Coronary stents represent an important tool in the armamentarium available to treat symptomatic atherosclerotic plaques, with over 1 million procedures performed annually in the US alone. The delayed endothelialization of the artery following percutaneous interventions can predispose to acute thrombosis, while the associated injury leads to neo-intimal hyperplasia, both linked to significant clinical events. We are proposing a novel way of addressing this problem by employing endoluminal cellular paving of the stented surface with cells capable of regenerating functional endothelium. To achieve this we are harnessing on the physics of acoustic radiation force, which essentially states that compressible objects in an ultrasound field are displaced away from the energy source due to absorption of the sound wave momentum. This effect is particularly strong with gas-filled lipid microbubbles used as ultrasound contrast agents. By coating the progenitor cells with microbubbles, which can act as the driving engine, the cells can be forced to marginalize and interact with the injured arterial surface when passing by a centrally placed intravascular US catheter. We have a substantial in vitro and in vivo body of data demonstrating the feasibility of the concept for vascular endoluminal cell painting. The current methods for vascular cell seeding require prolonged period of flow cessation, a problem that our current approach minimizes. In collaboration with a multidisciplinary team at the Center for Ultrasound Molecular Imaging and Therapeutics at University of Pittsburgh we will test the therapeutic efficacy of this idea in a step wise fashion testing both autologous endothelial progenitor cells (EPC) and allogeneic mesenchymal stem cells (MSCs), and using electrostatic interaction for cell:bubble association.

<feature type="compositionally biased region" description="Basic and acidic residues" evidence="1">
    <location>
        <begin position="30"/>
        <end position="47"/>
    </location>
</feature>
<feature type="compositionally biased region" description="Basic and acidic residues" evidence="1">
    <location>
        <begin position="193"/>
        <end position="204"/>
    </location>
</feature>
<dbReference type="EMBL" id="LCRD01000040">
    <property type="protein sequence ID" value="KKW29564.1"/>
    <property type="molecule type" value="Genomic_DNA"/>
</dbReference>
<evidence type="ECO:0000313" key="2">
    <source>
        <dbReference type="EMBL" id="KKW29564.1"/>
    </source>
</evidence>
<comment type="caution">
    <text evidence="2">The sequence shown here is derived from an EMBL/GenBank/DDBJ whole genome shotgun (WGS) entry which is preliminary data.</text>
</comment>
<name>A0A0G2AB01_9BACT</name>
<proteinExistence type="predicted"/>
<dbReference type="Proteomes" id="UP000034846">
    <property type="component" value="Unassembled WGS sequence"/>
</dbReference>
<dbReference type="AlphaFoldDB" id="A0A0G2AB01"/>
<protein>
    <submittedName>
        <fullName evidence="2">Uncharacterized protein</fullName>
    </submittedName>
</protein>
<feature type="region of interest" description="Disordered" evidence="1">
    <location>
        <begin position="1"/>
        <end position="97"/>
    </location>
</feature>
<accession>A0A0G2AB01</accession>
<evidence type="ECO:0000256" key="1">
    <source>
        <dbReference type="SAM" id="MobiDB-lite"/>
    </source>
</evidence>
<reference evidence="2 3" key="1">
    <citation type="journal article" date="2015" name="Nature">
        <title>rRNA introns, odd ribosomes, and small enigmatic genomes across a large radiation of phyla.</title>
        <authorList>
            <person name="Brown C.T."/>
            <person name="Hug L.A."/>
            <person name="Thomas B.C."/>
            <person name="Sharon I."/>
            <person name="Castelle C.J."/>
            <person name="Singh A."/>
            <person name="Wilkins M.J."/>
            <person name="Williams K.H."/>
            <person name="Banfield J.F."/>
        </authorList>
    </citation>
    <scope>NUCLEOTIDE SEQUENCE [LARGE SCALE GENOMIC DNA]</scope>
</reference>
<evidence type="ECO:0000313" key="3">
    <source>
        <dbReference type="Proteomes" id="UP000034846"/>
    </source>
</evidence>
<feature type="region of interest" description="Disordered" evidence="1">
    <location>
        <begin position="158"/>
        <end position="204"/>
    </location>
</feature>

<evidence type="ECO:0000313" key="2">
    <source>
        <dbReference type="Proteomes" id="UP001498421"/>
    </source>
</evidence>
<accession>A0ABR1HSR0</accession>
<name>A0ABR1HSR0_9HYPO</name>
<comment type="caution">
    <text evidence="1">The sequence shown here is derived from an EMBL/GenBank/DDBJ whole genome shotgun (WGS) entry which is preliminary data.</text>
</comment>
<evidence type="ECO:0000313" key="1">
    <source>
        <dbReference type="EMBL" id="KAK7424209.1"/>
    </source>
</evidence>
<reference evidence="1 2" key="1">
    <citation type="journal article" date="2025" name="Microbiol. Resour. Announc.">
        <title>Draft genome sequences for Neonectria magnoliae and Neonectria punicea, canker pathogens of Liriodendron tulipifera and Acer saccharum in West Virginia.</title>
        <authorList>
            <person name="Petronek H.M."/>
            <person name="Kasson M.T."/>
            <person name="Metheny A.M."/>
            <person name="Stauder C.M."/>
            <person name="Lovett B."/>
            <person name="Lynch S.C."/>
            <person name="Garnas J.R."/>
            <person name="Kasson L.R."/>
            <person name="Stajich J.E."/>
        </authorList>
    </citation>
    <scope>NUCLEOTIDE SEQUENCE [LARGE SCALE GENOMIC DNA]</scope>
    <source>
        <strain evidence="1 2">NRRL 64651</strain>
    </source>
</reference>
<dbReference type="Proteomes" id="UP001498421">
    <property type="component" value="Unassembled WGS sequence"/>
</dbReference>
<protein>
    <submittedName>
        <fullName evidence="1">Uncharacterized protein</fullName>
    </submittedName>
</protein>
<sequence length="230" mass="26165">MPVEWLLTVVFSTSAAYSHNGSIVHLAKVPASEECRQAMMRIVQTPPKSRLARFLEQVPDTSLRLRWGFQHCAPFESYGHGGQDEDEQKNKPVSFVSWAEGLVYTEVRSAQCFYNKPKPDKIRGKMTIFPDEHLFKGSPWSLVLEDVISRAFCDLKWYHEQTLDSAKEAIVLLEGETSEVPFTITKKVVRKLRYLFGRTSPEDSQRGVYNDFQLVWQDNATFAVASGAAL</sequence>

Under Specific Aim 1, we will define the optimal conditions for delivery of cells to the wall of a vascular phantom in terms of flow conditions, optimal microbubble coating and ultrasound parameters. Potential detrimental effects of the microbubbles and/or ultrasound on cell viability will be tested as well. Using an existing FDA approved ultrasound catheter, we will then translate this approach under Specific Aim 2 to a rabbit model of arterial injury, and test the efficacy of each cell in promoting re-endothelialization and using the 2 different types. Again, the safety of the ultrasound delivery in vivo will be specifically addressed. If successful, these translational experiments could represent the basis developing clinically relevant strategies for accelerated re-endothelialization of coronary stents.
Percutaneous intervention with stents has made a major impact in the treatment of symptomatic atherosclerotic blockages in the coronary arteries. One of the current issues with these vascular scaffolds is the slow healing and tissue integration, in particular with drug coated stents, requiring prolonged treatment with blood thinners. The current application explore a novel way of paving the inside of the stent-treated arteries with progenitor cells, using acoustic energy generated by a catheter inside the vessel, harnessed to selectively push the cells to their target. The progenitor cells will then have the potential to regenerate the normal endothelial lining of healthy arteries, thus preventing clot formation inside the stent, and at the same time inhibit the tissue ingrowth associated with restenosis. This is an entirely new concept, and we will develop the cellular paving method from the bench top to a translational model emulating the proposed clinical application.